Gastroesophageal reflux (GER) is a common occurrence in critically ill, mechanically ventilated patients. Reflux can lead to pulmonary aspiration of gastric contents and subsequent pneumonia. Several characteristics of patients, interventions provided in the intensive care unit setting, and factors associated with feeding increase a patient’s risk for reflux. Critical care nurses and clinical nurse specialists can identify patients at highest risk for GER by utilizing the patient’s history, reviewing the medications, and assessing the current status to provide interventions to reduce the risk of GER and its sequelae of aspiration pneumonia. This article reviews the physiology of GER, risk factors, and interventions to decrease GER in the critically ill patient.
Gastroesophageal reflux is a common problem in patients receiving mechanical ventilation.This article discusses the pathophysiology of gastroesophageal reflux, risk factors, and medical and nursing interventions to decrease the incidence of this common problem.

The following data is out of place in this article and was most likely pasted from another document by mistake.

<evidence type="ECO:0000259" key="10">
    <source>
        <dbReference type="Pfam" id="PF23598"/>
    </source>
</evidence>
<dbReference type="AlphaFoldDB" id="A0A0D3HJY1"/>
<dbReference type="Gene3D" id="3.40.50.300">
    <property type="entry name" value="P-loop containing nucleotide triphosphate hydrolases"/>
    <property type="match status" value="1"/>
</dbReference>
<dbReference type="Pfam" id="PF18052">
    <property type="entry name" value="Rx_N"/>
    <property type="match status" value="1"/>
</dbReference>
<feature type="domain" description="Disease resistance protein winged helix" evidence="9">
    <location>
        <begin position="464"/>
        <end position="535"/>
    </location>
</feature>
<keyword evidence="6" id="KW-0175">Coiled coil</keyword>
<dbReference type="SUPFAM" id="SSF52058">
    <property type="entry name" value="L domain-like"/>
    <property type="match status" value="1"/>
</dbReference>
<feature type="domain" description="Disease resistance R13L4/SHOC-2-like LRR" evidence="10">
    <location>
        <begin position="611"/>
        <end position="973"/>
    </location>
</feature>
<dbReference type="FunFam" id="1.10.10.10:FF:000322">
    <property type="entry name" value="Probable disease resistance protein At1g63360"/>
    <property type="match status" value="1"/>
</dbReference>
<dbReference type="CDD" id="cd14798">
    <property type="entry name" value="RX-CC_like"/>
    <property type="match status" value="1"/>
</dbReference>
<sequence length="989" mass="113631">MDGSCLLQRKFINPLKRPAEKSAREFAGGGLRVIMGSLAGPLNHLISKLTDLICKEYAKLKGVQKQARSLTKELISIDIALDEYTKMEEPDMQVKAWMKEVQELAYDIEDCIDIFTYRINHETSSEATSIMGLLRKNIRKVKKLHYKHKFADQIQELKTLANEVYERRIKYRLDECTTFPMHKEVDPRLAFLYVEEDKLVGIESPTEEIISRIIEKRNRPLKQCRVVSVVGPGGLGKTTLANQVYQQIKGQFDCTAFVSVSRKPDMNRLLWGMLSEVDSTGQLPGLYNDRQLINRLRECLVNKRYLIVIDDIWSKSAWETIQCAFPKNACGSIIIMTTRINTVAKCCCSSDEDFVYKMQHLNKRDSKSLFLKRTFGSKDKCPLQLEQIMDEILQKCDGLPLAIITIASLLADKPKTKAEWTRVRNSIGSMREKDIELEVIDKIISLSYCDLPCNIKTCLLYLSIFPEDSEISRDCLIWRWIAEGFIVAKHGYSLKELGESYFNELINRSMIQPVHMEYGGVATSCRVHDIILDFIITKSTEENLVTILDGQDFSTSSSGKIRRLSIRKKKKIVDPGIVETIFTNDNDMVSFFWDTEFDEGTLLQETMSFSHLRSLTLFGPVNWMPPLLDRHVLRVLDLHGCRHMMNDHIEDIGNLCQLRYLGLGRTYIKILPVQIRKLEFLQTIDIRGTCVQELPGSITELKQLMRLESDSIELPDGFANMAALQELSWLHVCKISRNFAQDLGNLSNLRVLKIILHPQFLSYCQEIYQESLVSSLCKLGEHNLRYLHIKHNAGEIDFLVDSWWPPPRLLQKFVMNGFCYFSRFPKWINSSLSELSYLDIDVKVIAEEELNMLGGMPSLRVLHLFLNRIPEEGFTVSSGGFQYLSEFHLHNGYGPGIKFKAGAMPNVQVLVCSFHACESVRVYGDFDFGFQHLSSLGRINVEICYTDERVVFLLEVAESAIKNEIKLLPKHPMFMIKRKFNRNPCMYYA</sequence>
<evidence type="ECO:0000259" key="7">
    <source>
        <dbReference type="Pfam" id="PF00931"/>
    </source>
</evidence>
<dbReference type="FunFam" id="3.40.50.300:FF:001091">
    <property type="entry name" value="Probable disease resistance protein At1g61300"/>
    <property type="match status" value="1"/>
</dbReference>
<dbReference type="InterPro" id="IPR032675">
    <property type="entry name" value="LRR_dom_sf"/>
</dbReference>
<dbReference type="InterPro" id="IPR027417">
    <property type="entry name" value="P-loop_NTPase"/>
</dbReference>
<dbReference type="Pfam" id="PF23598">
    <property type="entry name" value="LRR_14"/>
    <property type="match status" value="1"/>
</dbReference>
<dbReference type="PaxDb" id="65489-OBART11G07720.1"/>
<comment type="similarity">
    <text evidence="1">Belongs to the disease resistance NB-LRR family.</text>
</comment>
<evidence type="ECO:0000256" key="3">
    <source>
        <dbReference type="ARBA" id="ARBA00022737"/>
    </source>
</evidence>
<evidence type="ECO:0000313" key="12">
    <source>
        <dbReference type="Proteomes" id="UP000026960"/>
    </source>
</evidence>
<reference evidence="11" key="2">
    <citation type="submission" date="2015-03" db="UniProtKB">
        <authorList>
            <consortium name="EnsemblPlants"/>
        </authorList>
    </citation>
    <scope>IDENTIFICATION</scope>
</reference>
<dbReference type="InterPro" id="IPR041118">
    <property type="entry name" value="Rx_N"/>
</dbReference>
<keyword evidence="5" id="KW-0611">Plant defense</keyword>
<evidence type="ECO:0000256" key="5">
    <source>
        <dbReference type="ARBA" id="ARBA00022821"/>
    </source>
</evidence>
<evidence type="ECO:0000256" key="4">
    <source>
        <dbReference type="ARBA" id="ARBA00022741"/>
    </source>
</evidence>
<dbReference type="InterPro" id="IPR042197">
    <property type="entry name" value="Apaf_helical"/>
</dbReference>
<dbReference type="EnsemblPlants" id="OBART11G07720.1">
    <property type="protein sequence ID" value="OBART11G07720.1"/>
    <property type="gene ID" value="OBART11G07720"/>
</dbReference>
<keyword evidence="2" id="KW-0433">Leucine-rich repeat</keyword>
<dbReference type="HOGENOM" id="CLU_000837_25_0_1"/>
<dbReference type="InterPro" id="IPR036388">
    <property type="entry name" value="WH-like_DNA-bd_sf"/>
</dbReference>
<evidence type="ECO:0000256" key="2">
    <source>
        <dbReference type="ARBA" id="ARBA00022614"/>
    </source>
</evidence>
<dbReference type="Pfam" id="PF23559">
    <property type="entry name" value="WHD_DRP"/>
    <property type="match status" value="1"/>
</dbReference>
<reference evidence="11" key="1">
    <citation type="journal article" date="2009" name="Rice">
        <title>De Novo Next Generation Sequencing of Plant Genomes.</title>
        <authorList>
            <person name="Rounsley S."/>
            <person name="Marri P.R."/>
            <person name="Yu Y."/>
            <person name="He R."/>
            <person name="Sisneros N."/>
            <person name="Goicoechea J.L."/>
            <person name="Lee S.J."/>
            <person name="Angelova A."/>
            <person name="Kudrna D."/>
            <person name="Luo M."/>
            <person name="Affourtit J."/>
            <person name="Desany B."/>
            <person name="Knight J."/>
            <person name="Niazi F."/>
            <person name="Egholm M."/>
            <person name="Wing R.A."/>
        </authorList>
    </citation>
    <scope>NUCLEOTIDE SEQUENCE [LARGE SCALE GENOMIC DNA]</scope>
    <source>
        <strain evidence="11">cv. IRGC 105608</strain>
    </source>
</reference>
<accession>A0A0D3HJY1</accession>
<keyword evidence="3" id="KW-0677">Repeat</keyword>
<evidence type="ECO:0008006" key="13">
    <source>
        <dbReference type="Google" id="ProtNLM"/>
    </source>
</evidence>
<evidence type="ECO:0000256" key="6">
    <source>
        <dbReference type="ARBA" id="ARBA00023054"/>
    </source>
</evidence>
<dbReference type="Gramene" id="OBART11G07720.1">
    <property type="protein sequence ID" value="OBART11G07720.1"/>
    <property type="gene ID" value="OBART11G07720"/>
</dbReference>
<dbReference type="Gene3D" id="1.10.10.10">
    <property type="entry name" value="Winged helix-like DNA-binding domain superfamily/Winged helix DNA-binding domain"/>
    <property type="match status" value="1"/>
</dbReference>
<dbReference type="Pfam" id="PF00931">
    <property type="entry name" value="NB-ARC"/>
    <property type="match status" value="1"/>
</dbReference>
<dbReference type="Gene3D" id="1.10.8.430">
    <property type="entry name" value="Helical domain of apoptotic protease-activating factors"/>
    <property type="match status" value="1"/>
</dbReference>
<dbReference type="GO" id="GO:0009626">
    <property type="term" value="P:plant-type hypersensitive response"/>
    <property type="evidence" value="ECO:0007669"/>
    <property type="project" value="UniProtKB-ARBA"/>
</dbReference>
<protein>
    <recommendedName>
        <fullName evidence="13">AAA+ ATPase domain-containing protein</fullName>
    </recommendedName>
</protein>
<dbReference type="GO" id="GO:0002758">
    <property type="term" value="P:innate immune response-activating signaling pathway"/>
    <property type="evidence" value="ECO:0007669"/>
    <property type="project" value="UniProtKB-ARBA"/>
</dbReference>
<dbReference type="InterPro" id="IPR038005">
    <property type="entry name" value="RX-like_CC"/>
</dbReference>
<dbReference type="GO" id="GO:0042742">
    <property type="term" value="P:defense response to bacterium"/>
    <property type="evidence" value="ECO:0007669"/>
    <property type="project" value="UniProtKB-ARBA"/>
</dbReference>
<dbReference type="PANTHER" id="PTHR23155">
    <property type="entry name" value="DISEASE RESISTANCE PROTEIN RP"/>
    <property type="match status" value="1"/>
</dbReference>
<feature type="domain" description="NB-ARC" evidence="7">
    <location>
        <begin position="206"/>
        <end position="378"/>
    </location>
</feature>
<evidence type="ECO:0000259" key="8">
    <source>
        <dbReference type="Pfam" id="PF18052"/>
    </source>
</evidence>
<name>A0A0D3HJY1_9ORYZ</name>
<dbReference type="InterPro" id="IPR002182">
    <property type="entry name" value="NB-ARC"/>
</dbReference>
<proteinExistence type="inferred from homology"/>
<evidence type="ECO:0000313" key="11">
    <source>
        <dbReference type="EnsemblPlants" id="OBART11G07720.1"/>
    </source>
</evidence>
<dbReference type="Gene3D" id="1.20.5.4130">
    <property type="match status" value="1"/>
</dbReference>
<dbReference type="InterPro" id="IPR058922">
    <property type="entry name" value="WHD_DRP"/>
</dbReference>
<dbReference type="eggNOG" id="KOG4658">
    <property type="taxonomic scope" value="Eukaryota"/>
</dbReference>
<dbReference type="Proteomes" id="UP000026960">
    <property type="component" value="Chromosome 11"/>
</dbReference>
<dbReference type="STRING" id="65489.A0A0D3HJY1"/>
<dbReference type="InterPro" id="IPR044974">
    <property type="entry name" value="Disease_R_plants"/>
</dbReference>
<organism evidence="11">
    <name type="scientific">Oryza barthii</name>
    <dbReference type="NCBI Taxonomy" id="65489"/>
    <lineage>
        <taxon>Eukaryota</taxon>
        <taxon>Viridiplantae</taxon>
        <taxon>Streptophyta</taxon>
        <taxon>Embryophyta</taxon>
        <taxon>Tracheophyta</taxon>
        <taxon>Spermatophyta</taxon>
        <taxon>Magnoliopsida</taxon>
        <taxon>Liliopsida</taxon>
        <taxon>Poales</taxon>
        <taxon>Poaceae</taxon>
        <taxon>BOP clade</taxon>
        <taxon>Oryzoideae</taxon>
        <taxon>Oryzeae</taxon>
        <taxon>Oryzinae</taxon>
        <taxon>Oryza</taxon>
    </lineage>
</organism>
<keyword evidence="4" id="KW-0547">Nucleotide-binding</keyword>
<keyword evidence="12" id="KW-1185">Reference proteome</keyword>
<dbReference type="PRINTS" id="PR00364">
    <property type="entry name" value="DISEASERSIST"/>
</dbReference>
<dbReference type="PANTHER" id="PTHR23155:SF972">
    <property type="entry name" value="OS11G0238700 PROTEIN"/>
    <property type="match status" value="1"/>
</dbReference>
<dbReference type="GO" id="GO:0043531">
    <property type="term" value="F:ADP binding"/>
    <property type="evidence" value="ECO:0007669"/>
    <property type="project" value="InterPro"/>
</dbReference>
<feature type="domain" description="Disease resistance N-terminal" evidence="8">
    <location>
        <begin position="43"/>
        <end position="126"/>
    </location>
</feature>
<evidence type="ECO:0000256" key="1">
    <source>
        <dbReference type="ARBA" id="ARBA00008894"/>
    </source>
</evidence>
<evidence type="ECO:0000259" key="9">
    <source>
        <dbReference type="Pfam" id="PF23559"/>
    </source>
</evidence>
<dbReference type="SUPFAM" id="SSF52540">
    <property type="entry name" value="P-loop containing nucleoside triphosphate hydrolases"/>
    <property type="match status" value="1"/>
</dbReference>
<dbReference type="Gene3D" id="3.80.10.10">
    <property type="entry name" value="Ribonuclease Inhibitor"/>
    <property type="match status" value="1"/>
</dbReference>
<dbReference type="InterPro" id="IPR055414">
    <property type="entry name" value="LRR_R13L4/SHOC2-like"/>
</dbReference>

Marilyn Schallom, MSN, RN, CCRN, CCNS, is a clinical nurse specialist in the Department of Research at Barnes-Jewish Hospital at Washington University and is a doctoral nursing student at the University of Kansas, School of Nursing.
James Orr, PhD, is a professor in the Department of Molecular Bioscience at the University of Kansas.
Norma Metheny, PhD, RN, FAAN, is the associate dean of research at St Louis University. Dr Metheny has researched extensively in the field of pulmonary aspiration associated with gastric feedings.
Janet Pierce, DSN, APRN, CCRN, is a professor of nursing at the University of Kansas.
The authors have disclosed that they have no significant relationship with, or financial interest in, any commercial companies pertaining to this article.
Address correspondence and reprint requests to: Marilyn Schallom, MSN, RN, CCRN, CCNS, One Barnes-Jewish Hospital Plaza, MS 90-59-346, St Louis, MO 63110 (firstname.lastname@example.org).